Archive for February, 2014

Cauldon porcelain tyg, c.1910

Sunday, February 23rd, 2014

This beautifully painted three-handled porcelain tyg was made in Staffordshire, England by Cauldon, c.1905-20. It is hand painted in polychrome enamels with gilt detailing in the Highland Cattle pattern, signed D Birbeck. It is marked in green on the underside CAULDON LTD England and measures 7″ high, with an opening diameter of 5-1/4″.

Tygs are muli-handled drinking cups designed to be passed around and shared by many drinkers. The space on the rim between the handles delineates a surface for each drinker, a more sanitary solution to a single handled mug. Tygs date to the 15th century and were popular into the 17th century, but today they are used for decoration and the nasty old habit of sharing a beer in a traditional mug lives on.

We will never know if this fine tyg suffered its many breaks as a result of being thrown across the room during a bar brawl or if it merely slipped from grandma’s hands as she was dusting it. But thankfully it was brought to the attention of a china mender, who pieced the puzzle back together using 17 metal staples.










A&W Architektur & Wohnen, February 2014

Saturday, February 15th, 2014

In 2011 I was interviewed for the German interior design magazine A&W Architektur & Wohnen (Architecture & Living), Germany’s answer to Elle Decor. A few months after the interview, I noticed that the story was not published and assumed it ended up on the cutting room floor, never to see the light of day. But out of the blue, I just received an email from the writer of the article, informing me that it is currently featured on pages 30-32 of the February issue. So thanks to Claudia Steinberg for writing what appears to be a wonderful article and for contacting me three years later with the unexpected and surprising news.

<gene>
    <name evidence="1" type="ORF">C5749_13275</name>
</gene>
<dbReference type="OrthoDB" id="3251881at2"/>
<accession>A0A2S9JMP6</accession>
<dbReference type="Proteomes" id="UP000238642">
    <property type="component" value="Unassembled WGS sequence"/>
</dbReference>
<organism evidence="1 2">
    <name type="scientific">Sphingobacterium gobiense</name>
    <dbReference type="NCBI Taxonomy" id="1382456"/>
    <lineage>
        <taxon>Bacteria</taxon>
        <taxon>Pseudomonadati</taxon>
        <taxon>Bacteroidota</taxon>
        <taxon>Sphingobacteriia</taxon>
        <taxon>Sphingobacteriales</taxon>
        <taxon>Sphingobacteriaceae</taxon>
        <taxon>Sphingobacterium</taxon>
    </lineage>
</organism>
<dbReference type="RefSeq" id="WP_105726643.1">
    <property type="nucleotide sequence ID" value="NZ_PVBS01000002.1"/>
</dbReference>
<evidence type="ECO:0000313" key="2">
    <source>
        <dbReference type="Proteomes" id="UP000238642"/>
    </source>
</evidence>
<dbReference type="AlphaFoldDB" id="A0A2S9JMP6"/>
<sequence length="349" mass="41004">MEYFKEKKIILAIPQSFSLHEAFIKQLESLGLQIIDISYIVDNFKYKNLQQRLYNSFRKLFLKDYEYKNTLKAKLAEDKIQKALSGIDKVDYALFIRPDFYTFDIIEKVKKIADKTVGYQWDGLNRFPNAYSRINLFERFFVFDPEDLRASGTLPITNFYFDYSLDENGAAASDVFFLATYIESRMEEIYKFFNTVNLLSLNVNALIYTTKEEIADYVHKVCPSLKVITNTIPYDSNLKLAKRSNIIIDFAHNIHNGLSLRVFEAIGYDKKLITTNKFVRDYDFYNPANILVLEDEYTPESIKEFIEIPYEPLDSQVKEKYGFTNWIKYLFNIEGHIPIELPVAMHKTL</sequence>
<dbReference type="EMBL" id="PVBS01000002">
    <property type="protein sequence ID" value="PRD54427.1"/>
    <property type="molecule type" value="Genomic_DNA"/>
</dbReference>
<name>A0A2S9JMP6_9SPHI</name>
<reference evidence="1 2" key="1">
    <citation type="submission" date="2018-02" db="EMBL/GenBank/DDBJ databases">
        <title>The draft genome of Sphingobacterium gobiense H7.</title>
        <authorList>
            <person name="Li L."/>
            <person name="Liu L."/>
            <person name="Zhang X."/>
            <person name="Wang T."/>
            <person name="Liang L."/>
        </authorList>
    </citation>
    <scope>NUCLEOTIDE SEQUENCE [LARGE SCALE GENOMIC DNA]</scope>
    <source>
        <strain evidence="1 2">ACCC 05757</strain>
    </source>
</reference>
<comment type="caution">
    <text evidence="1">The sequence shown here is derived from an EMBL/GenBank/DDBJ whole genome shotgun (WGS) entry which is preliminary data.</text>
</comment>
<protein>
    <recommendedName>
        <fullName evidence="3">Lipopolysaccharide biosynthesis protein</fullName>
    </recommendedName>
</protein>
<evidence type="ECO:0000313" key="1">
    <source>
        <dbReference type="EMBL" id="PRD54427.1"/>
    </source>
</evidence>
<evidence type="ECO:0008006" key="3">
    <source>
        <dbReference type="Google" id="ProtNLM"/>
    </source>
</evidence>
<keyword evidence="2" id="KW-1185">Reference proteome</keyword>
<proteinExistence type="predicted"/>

A helpful co-worker of mine, Henrietta Ohno, provided this “quick and clumsy translation” (her words, not mine!) but I appreciate her effort and I think you will get a general idea of the article.

“Cemented, hobnailed, patched – the more imaginative an object’s repair the more welcome it is – because it attests affection.